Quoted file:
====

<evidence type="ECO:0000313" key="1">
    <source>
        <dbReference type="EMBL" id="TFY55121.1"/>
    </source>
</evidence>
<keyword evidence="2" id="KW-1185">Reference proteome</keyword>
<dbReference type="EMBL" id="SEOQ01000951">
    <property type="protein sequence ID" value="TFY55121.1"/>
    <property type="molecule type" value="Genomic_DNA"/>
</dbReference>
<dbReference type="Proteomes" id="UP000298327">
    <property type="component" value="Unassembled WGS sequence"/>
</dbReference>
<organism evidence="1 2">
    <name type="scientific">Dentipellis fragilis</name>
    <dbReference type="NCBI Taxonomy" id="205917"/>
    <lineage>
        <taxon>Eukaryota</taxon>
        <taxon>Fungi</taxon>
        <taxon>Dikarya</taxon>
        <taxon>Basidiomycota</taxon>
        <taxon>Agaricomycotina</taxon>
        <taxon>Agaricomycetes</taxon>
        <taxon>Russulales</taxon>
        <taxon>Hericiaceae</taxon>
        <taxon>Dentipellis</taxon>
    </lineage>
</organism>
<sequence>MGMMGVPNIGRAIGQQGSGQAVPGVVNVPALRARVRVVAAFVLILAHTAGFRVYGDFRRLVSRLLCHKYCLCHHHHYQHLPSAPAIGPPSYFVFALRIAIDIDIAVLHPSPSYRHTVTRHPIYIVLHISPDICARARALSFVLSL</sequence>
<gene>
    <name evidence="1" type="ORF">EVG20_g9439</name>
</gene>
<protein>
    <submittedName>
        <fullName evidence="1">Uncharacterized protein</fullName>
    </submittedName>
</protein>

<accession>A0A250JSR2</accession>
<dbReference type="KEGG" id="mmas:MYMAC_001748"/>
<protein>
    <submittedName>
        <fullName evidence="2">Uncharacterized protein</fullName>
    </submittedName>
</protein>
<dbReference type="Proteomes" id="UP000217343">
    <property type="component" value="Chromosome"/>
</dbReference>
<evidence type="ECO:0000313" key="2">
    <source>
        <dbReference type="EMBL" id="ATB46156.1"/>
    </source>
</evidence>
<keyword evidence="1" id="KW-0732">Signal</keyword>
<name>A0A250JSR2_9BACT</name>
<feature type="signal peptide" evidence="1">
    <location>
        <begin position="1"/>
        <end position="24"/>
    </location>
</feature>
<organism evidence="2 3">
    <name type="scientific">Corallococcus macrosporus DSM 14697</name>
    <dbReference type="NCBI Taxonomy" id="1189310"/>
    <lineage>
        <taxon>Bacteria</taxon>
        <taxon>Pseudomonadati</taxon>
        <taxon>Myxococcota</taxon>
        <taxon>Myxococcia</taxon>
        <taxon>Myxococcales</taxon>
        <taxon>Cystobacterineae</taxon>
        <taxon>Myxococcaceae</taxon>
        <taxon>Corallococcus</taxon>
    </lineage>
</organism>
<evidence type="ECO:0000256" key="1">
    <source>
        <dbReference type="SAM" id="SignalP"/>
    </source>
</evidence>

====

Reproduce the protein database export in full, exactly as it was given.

<evidence type="ECO:0000313" key="1">
    <source>
        <dbReference type="EMBL" id="TFY55121.1"/>
    </source>
</evidence>
<keyword evidence="2" id="KW-1185">Reference proteome</keyword>
<dbReference type="EMBL" id="SEOQ01000951">
    <property type="protein sequence ID" value="TFY55121.1"/>
    <property type="molecule type" value="Genomic_DNA"/>
</dbReference>
<dbReference type="Proteomes" id="UP000298327">
    <property type="component" value="Unassembled WGS sequence"/>
</dbReference>
<organism evidence="1 2">
    <name type="scientific">Dentipellis fragilis</name>
    <dbReference type="NCBI Taxonomy" id="205917"/>
    <lineage>
        <taxon>Eukaryota</taxon>
        <taxon>Fungi</taxon>
        <taxon>Dikarya</taxon>
        <taxon>Basidiomycota</taxon>
        <taxon>Agaricomycotina</taxon>
        <taxon>Agaricomycetes</taxon>
        <taxon>Russulales</taxon>
        <taxon>Hericiaceae</taxon>
        <taxon>Dentipellis</taxon>
    </lineage>
</organism>
<sequence>MGMMGVPNIGRAIGQQGSGQAVPGVVNVPALRARVRVVAAFVLILAHTAGFRVYGDFRRLVSRLLCHKYCLCHHHHYQHLPSAPAIGPPSYFVFALRIAIDIDIAVLHPSPSYRHTVTRHPIYIVLHISPDICARARALSFVLSL</sequence>
<gene>
    <name evidence="1" type="ORF">EVG20_g9439</name>
</gene>
<protein>
    <submittedName>
        <fullName evidence="1">Uncharacterized protein</fullName>
    </submittedName>
</protein>

<accession>A0A250JSR2</accession>
<dbReference type="KEGG" id="mmas:MYMAC_001748"/>
<protein>
    <submittedName>
        <fullName evidence="2">Uncharacterized protein</fullName>
    </submittedName>
</protein>
<dbReference type="Proteomes" id="UP000217343">
    <property type="component" value="Chromosome"/>
</dbReference>
<evidence type="ECO:0000313" key="2">
    <source>
        <dbReference type="EMBL" id="ATB46156.1"/>
    </source>
</evidence>
<keyword evidence="1" id="KW-0732">Signal</keyword>
<name>A0A250JSR2_9BACT</name>
<feature type="signal peptide" evidence="1">
    <location>
        <begin position="1"/>
        <end position="24"/>
    </location>
</feature>
<organism evidence="2 3">
    <name type="scientific">Corallococcus macrosporus DSM 14697</name>
    <dbReference type="NCBI Taxonomy" id="1189310"/>
    <lineage>
        <taxon>Bacteria</taxon>
        <taxon>Pseudomonadati</taxon>
        <taxon>Myxococcota</taxon>
        <taxon>Myxococcia</taxon>
        <taxon>Myxococcales</taxon>
        <taxon>Cystobacterineae</taxon>
        <taxon>Myxococcaceae</taxon>
        <taxon>Corallococcus</taxon>
    </lineage>
</organism>
<evidence type="ECO:0000256" key="1">
    <source>
        <dbReference type="SAM" id="SignalP"/>
    </source>
</evidence>